Sir Titus Salt died in 1876, leaving the business to his son. Saltaire was then taken over by a partnership led by Sir James Roberts. Salts Mill finally closed as a textile mill in 1986. Today it has been renovated and houses an eclectic mix of commercial, leisure and residential spaces. The mill is enormous, a monument to Victorian industrialism, with the village neatly laid out beside the canal.

Inside the main mill building is the 1853 art gallery which is devoted to the works of Bradford born artist David Hockney. There are two good cafes, a book shop and a gallery shop which sells prints, cards and art supplies. I love gallery shops and have a tendency to spend more money than I should on beautiful notebooks and pretty cards. I keep a notebook for each new book I write, and they are never ever a plain A4 pad.

I was not tempted by The Home which sells designer furniture and other homeware at eye-watering prices. I’m genuinely fascinated trying to guess who would spend £2500 on what looks like a very ordinary plastic chair to me, but I’m happy to acknowledge my ignorance of modern interior design and save my pennies for books and gorgeous stationery.

My favourite part of Saltaire, though, was not the shops, the gallery or the cafes, although all are lovely. It wasn’t even the museum area, which shows a film telling the history of the village and some memorabilia associated with Sir Titus Salt and Saltaire, although I do recommend that, to get an overview of how this project came about. The real joy of Saltaire is in the narrow streets of the village itself, which give a real sense of a bygone era. I had a weird sense of familiarity walking through those streets, some of which probably came from my memories of similar workers cottages which still existed in London’s East End during my childhood, although I did discover afterwards that Saltaire is used as a location for filming Peaky Blinders, and I’m a big fan.

A surprising number of the original buildings survive, including the Institute which is now known as Victoria Hall, and the beautiful United Reformed Church. The houses are lived in and clearly much loved. Modern shops have moved in, and I was particularly entertained by a rather nice looking bar and restaurant, imaginatively called “Don’t Tell Titus” in reference to the founder’s refusal to allow alcohol to be sold anywhere in the village.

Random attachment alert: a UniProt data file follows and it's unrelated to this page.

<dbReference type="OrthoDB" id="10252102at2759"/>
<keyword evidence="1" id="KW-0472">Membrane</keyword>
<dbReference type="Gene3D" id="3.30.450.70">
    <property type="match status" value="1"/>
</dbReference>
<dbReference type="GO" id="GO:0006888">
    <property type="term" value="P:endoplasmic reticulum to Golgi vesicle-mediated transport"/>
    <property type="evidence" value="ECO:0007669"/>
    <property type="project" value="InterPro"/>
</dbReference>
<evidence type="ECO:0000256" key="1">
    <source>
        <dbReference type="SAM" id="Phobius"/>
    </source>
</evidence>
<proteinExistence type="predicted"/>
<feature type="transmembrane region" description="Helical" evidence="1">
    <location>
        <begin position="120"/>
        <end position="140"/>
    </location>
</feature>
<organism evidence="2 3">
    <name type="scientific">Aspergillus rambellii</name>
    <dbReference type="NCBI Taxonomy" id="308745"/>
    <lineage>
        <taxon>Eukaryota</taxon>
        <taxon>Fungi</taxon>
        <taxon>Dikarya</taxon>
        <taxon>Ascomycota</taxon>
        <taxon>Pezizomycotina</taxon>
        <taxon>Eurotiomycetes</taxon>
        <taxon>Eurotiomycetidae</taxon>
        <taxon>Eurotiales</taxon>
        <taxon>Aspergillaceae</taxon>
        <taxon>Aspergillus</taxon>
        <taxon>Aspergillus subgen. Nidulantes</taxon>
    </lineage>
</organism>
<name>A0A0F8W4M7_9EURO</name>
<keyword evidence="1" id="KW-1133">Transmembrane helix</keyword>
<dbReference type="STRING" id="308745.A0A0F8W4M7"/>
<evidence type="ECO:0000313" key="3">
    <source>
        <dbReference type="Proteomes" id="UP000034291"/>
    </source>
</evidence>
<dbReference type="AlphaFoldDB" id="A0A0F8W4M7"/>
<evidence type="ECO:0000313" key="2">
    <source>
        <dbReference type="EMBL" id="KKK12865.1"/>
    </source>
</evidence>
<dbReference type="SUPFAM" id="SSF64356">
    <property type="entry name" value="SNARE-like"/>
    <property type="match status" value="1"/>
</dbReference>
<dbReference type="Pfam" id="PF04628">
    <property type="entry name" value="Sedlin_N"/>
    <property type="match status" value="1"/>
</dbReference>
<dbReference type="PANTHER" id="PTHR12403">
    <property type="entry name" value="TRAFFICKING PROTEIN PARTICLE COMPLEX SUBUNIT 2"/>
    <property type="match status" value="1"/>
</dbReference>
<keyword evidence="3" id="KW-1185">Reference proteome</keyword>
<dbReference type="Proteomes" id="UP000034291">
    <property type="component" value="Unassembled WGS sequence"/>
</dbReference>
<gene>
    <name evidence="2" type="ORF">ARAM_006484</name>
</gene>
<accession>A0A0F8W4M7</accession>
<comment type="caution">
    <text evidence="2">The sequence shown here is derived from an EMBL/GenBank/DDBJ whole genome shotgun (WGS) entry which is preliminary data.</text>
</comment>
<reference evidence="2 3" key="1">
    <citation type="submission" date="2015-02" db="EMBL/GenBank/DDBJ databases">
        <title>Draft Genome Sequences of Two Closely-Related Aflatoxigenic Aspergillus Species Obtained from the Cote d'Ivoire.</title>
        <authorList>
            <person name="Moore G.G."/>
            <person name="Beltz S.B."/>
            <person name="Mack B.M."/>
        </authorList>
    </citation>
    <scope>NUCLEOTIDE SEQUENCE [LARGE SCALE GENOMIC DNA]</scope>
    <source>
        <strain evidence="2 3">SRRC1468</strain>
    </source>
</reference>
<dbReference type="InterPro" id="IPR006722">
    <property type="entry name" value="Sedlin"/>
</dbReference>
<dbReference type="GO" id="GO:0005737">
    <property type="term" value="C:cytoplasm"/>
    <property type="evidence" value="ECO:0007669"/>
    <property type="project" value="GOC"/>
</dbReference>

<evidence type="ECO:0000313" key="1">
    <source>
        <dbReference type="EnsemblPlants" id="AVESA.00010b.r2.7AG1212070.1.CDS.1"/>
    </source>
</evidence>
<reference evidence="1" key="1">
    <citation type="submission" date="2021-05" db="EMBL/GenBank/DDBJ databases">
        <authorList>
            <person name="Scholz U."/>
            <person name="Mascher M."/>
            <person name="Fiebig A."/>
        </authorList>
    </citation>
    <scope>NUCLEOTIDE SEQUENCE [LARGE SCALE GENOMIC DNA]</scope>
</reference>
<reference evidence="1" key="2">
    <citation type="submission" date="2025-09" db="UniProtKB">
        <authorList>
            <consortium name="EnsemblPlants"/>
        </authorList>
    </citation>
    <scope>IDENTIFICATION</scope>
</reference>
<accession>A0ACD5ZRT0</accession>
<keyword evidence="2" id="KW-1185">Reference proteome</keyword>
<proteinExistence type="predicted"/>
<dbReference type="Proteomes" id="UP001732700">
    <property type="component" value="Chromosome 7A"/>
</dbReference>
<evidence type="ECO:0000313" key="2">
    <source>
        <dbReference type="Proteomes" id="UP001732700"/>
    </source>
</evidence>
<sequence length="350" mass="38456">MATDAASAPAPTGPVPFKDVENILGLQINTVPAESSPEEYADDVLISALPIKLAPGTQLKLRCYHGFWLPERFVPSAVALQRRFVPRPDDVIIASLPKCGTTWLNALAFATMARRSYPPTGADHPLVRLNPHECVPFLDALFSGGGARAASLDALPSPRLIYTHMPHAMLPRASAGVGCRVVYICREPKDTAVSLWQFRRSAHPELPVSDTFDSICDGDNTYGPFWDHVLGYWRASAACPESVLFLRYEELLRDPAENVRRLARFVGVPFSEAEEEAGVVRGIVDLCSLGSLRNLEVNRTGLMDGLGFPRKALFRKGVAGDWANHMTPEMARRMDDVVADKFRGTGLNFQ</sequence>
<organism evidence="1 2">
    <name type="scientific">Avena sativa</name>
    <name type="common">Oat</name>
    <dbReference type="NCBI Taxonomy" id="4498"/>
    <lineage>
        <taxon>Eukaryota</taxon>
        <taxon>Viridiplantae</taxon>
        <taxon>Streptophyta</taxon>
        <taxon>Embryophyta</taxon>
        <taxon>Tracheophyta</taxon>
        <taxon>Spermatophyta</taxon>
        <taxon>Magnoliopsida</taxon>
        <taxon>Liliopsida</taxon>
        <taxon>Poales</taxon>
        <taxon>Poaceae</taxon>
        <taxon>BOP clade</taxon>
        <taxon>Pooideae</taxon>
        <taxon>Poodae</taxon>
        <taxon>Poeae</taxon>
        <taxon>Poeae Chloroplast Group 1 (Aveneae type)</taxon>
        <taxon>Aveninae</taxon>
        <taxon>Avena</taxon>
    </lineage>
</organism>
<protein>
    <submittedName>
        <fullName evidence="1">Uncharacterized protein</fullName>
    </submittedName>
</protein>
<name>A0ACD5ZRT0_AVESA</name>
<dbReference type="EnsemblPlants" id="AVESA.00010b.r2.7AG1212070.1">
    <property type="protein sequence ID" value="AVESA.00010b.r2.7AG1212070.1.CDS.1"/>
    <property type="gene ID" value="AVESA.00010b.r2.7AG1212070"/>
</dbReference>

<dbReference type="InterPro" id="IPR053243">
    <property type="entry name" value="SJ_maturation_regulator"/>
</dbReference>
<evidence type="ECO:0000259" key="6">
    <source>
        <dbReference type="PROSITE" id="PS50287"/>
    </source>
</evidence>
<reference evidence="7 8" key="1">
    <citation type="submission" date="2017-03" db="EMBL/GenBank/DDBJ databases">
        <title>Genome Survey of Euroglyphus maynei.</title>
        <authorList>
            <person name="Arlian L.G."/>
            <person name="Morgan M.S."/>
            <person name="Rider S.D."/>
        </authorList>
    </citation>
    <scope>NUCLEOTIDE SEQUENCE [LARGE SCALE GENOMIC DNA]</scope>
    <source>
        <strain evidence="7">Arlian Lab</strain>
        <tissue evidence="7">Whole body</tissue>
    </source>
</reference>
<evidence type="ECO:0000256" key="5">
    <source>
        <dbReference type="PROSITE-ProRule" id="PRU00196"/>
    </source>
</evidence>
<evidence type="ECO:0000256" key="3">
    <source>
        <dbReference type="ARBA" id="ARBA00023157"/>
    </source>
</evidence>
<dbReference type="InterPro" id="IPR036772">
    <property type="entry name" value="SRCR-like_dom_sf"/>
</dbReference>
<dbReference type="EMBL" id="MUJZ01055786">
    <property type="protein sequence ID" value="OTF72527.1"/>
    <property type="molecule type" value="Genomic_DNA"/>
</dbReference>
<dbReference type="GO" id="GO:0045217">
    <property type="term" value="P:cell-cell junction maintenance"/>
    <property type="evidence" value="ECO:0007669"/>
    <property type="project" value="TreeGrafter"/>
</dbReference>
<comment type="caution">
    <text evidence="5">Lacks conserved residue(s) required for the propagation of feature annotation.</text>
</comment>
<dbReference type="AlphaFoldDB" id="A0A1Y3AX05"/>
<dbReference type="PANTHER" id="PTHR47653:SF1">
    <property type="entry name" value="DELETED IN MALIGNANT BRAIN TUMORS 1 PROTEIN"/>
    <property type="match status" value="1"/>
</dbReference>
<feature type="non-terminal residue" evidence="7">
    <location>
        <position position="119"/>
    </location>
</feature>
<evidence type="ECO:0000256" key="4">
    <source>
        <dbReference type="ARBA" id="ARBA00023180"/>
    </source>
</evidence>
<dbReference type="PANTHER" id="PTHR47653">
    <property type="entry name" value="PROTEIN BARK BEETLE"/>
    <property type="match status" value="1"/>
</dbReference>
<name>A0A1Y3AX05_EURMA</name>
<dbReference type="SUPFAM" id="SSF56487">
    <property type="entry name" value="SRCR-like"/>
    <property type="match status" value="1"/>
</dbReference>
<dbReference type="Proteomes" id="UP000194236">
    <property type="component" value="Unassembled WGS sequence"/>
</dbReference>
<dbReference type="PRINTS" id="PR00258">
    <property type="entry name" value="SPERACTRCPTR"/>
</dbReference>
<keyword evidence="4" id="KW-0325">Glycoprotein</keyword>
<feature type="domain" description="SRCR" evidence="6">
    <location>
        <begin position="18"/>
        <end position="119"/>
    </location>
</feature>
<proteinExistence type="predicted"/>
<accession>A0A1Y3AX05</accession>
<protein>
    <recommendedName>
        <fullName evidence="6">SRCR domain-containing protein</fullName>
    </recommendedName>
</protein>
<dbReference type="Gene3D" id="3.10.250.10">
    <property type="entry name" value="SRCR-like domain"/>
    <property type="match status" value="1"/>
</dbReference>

United Reformed Church

From the village streets, I walked down to the church and then across the bridge to the canal towpath. On a sunny February afternoon, the canal was beautiful, with the towpath clearly very popular with local families. There is an attractive park alongside, and beyond that, the River Aire. The park was originally known as Saltaire Park, and is now known as Roberts Park, and it was laid out for the recreational use of the inhabitants of Salt’s model village.

I’m not a huge fan of Victorian paternalism, and it’s easy to see the economic advantages to a man like Titus Salt in creating a model village for his workforce. Nevertheless, there is still something admirable about Salt’s genuine interest in the welfare of the people who lived in Saltaire and worked at the mill. Salt Mill and the village of Saltaire are a fascinating piece of nineteenth century Victorian history and a very pleasant way to spend an afternoon. Also, the cake in the tea shop was really, really good…

 

 

 

 

 

 

 

 

 

 

 

 

The Battle of Tenerife (Comedy version)

The Battle of Tenerife, (Comedy Version) was written sitting by a pool in Tenerife last year. For several years, various historian friends and I have occasionally lightened the mood of researching and writing about some of the darker moments of history by writing sketches about how things might really have happened on the day.

In real life, these were battles and things went wrong and men died and there is no intention to forget this. I write about that aspect in my novels. On the other hand, sometimes, reading about and researching a particular military episode, I find myself thinking just….why? How? Who even thought this was a good idea? And I’m sure that there were men out there at the time, who were thinking pretty much the same thing.